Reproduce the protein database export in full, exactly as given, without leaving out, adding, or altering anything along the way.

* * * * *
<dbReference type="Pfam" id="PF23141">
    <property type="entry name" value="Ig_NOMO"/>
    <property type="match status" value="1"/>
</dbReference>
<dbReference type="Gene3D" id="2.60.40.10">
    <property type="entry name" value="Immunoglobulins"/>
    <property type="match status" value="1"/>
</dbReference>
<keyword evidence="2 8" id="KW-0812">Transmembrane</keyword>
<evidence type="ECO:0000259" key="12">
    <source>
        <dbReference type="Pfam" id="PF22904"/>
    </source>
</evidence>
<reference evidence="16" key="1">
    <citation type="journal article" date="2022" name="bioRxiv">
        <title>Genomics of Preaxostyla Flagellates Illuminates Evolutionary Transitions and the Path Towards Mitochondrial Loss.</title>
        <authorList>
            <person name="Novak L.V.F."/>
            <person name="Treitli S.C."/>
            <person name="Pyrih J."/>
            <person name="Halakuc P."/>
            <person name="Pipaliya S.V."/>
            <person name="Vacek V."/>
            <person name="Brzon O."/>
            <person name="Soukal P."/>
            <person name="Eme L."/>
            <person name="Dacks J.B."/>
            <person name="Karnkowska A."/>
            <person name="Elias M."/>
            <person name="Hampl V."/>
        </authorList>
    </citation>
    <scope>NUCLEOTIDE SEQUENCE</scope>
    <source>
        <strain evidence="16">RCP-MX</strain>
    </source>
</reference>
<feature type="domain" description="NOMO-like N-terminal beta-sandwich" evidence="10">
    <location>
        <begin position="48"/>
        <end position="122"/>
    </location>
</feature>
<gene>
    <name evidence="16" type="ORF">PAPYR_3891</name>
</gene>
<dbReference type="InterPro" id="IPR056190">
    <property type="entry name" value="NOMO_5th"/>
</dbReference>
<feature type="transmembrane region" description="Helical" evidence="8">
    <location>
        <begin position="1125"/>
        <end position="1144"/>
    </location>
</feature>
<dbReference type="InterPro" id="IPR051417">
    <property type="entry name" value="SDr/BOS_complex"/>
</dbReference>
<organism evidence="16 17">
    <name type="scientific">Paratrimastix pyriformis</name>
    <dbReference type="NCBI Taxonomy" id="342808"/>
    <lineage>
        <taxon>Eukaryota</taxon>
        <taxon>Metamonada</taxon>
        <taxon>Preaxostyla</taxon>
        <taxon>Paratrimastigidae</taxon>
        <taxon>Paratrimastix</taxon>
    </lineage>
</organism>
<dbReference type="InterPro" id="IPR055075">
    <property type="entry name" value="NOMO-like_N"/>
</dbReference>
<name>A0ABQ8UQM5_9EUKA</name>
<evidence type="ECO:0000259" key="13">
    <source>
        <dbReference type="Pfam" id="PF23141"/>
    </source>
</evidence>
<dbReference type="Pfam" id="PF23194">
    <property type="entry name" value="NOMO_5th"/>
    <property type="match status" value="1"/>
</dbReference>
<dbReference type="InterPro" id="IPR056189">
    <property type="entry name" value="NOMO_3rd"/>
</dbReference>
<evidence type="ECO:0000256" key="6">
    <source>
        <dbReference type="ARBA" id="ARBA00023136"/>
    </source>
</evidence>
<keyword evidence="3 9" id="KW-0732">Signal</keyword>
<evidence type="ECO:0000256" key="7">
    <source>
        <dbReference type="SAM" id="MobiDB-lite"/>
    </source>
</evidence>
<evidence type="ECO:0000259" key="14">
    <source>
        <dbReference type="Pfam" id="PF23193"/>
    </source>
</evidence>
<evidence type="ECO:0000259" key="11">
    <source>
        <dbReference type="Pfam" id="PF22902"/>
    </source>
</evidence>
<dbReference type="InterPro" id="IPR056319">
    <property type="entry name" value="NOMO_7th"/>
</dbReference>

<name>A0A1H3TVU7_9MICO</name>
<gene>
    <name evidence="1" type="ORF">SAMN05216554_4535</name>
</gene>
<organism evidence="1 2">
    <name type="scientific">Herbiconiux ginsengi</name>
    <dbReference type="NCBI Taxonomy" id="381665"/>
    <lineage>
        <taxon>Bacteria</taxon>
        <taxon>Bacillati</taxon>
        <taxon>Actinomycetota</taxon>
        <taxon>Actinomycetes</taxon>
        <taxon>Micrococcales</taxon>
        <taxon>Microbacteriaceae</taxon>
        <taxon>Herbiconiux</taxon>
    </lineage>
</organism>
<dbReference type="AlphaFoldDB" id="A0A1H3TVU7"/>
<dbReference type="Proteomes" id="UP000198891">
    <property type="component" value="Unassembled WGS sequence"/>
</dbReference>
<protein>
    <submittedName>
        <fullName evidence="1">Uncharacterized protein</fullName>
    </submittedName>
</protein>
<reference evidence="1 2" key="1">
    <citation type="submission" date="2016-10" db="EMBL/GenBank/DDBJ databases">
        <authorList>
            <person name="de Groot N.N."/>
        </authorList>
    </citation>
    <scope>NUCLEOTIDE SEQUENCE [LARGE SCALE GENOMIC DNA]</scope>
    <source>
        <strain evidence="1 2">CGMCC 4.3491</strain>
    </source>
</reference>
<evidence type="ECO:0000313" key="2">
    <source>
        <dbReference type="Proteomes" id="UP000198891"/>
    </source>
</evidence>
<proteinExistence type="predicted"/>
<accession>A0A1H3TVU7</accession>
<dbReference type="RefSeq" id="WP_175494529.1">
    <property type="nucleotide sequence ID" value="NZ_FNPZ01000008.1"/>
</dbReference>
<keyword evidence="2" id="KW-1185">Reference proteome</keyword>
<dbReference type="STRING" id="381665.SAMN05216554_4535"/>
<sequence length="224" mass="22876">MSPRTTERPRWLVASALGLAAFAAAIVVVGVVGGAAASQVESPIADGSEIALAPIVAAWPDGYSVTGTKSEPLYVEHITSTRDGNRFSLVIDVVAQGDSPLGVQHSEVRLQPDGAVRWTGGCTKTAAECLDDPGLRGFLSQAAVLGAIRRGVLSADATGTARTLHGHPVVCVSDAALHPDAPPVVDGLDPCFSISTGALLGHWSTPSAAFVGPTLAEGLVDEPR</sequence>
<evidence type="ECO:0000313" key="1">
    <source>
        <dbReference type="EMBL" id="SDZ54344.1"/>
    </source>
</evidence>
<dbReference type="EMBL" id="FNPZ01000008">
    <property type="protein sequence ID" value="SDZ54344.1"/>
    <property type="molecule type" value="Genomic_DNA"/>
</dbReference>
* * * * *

<dbReference type="Pfam" id="PF23141">
    <property type="entry name" value="Ig_NOMO"/>
    <property type="match status" value="1"/>
</dbReference>
<dbReference type="Gene3D" id="2.60.40.10">
    <property type="entry name" value="Immunoglobulins"/>
    <property type="match status" value="1"/>
</dbReference>
<keyword evidence="2 8" id="KW-0812">Transmembrane</keyword>
<evidence type="ECO:0000259" key="12">
    <source>
        <dbReference type="Pfam" id="PF22904"/>
    </source>
</evidence>
<reference evidence="16" key="1">
    <citation type="journal article" date="2022" name="bioRxiv">
        <title>Genomics of Preaxostyla Flagellates Illuminates Evolutionary Transitions and the Path Towards Mitochondrial Loss.</title>
        <authorList>
            <person name="Novak L.V.F."/>
            <person name="Treitli S.C."/>
            <person name="Pyrih J."/>
            <person name="Halakuc P."/>
            <person name="Pipaliya S.V."/>
            <person name="Vacek V."/>
            <person name="Brzon O."/>
            <person name="Soukal P."/>
            <person name="Eme L."/>
            <person name="Dacks J.B."/>
            <person name="Karnkowska A."/>
            <person name="Elias M."/>
            <person name="Hampl V."/>
        </authorList>
    </citation>
    <scope>NUCLEOTIDE SEQUENCE</scope>
    <source>
        <strain evidence="16">RCP-MX</strain>
    </source>
</reference>
<feature type="domain" description="NOMO-like N-terminal beta-sandwich" evidence="10">
    <location>
        <begin position="48"/>
        <end position="122"/>
    </location>
</feature>
<gene>
    <name evidence="16" type="ORF">PAPYR_3891</name>
</gene>
<dbReference type="InterPro" id="IPR056190">
    <property type="entry name" value="NOMO_5th"/>
</dbReference>
<feature type="transmembrane region" description="Helical" evidence="8">
    <location>
        <begin position="1125"/>
        <end position="1144"/>
    </location>
</feature>
<dbReference type="InterPro" id="IPR051417">
    <property type="entry name" value="SDr/BOS_complex"/>
</dbReference>
<organism evidence="16 17">
    <name type="scientific">Paratrimastix pyriformis</name>
    <dbReference type="NCBI Taxonomy" id="342808"/>
    <lineage>
        <taxon>Eukaryota</taxon>
        <taxon>Metamonada</taxon>
        <taxon>Preaxostyla</taxon>
        <taxon>Paratrimastigidae</taxon>
        <taxon>Paratrimastix</taxon>
    </lineage>
</organism>
<dbReference type="InterPro" id="IPR055075">
    <property type="entry name" value="NOMO-like_N"/>
</dbReference>
<name>A0ABQ8UQM5_9EUKA</name>
<evidence type="ECO:0000259" key="13">
    <source>
        <dbReference type="Pfam" id="PF23141"/>
    </source>
</evidence>
<dbReference type="Pfam" id="PF23194">
    <property type="entry name" value="NOMO_5th"/>
    <property type="match status" value="1"/>
</dbReference>
<dbReference type="InterPro" id="IPR056189">
    <property type="entry name" value="NOMO_3rd"/>
</dbReference>
<evidence type="ECO:0000256" key="6">
    <source>
        <dbReference type="ARBA" id="ARBA00023136"/>
    </source>
</evidence>
<keyword evidence="3 9" id="KW-0732">Signal</keyword>
<evidence type="ECO:0000256" key="7">
    <source>
        <dbReference type="SAM" id="MobiDB-lite"/>
    </source>
</evidence>
<evidence type="ECO:0000259" key="14">
    <source>
        <dbReference type="Pfam" id="PF23193"/>
    </source>
</evidence>
<evidence type="ECO:0000259" key="11">
    <source>
        <dbReference type="Pfam" id="PF22902"/>
    </source>
</evidence>
<dbReference type="InterPro" id="IPR056319">
    <property type="entry name" value="NOMO_7th"/>
</dbReference>

<name>A0A1H3TVU7_9MICO</name>
<gene>
    <name evidence="1" type="ORF">SAMN05216554_4535</name>
</gene>
<organism evidence="1 2">
    <name type="scientific">Herbiconiux ginsengi</name>
    <dbReference type="NCBI Taxonomy" id="381665"/>
    <lineage>
        <taxon>Bacteria</taxon>
        <taxon>Bacillati</taxon>
        <taxon>Actinomycetota</taxon>
        <taxon>Actinomycetes</taxon>
        <taxon>Micrococcales</taxon>
        <taxon>Microbacteriaceae</taxon>
        <taxon>Herbiconiux</taxon>
    </lineage>
</organism>
<dbReference type="AlphaFoldDB" id="A0A1H3TVU7"/>
<dbReference type="Proteomes" id="UP000198891">
    <property type="component" value="Unassembled WGS sequence"/>
</dbReference>
<protein>
    <submittedName>
        <fullName evidence="1">Uncharacterized protein</fullName>
    </submittedName>
</protein>
<reference evidence="1 2" key="1">
    <citation type="submission" date="2016-10" db="EMBL/GenBank/DDBJ databases">
        <authorList>
            <person name="de Groot N.N."/>
        </authorList>
    </citation>
    <scope>NUCLEOTIDE SEQUENCE [LARGE SCALE GENOMIC DNA]</scope>
    <source>
        <strain evidence="1 2">CGMCC 4.3491</strain>
    </source>
</reference>
<evidence type="ECO:0000313" key="2">
    <source>
        <dbReference type="Proteomes" id="UP000198891"/>
    </source>
</evidence>
<proteinExistence type="predicted"/>
<accession>A0A1H3TVU7</accession>
<dbReference type="RefSeq" id="WP_175494529.1">
    <property type="nucleotide sequence ID" value="NZ_FNPZ01000008.1"/>
</dbReference>
<keyword evidence="2" id="KW-1185">Reference proteome</keyword>
<dbReference type="STRING" id="381665.SAMN05216554_4535"/>
<sequence length="224" mass="22876">MSPRTTERPRWLVASALGLAAFAAAIVVVGVVGGAAASQVESPIADGSEIALAPIVAAWPDGYSVTGTKSEPLYVEHITSTRDGNRFSLVIDVVAQGDSPLGVQHSEVRLQPDGAVRWTGGCTKTAAECLDDPGLRGFLSQAAVLGAIRRGVLSADATGTARTLHGHPVVCVSDAALHPDAPPVVDGLDPCFSISTGALLGHWSTPSAAFVGPTLAEGLVDEPR</sequence>
<evidence type="ECO:0000313" key="1">
    <source>
        <dbReference type="EMBL" id="SDZ54344.1"/>
    </source>
</evidence>
<dbReference type="EMBL" id="FNPZ01000008">
    <property type="protein sequence ID" value="SDZ54344.1"/>
    <property type="molecule type" value="Genomic_DNA"/>
</dbReference>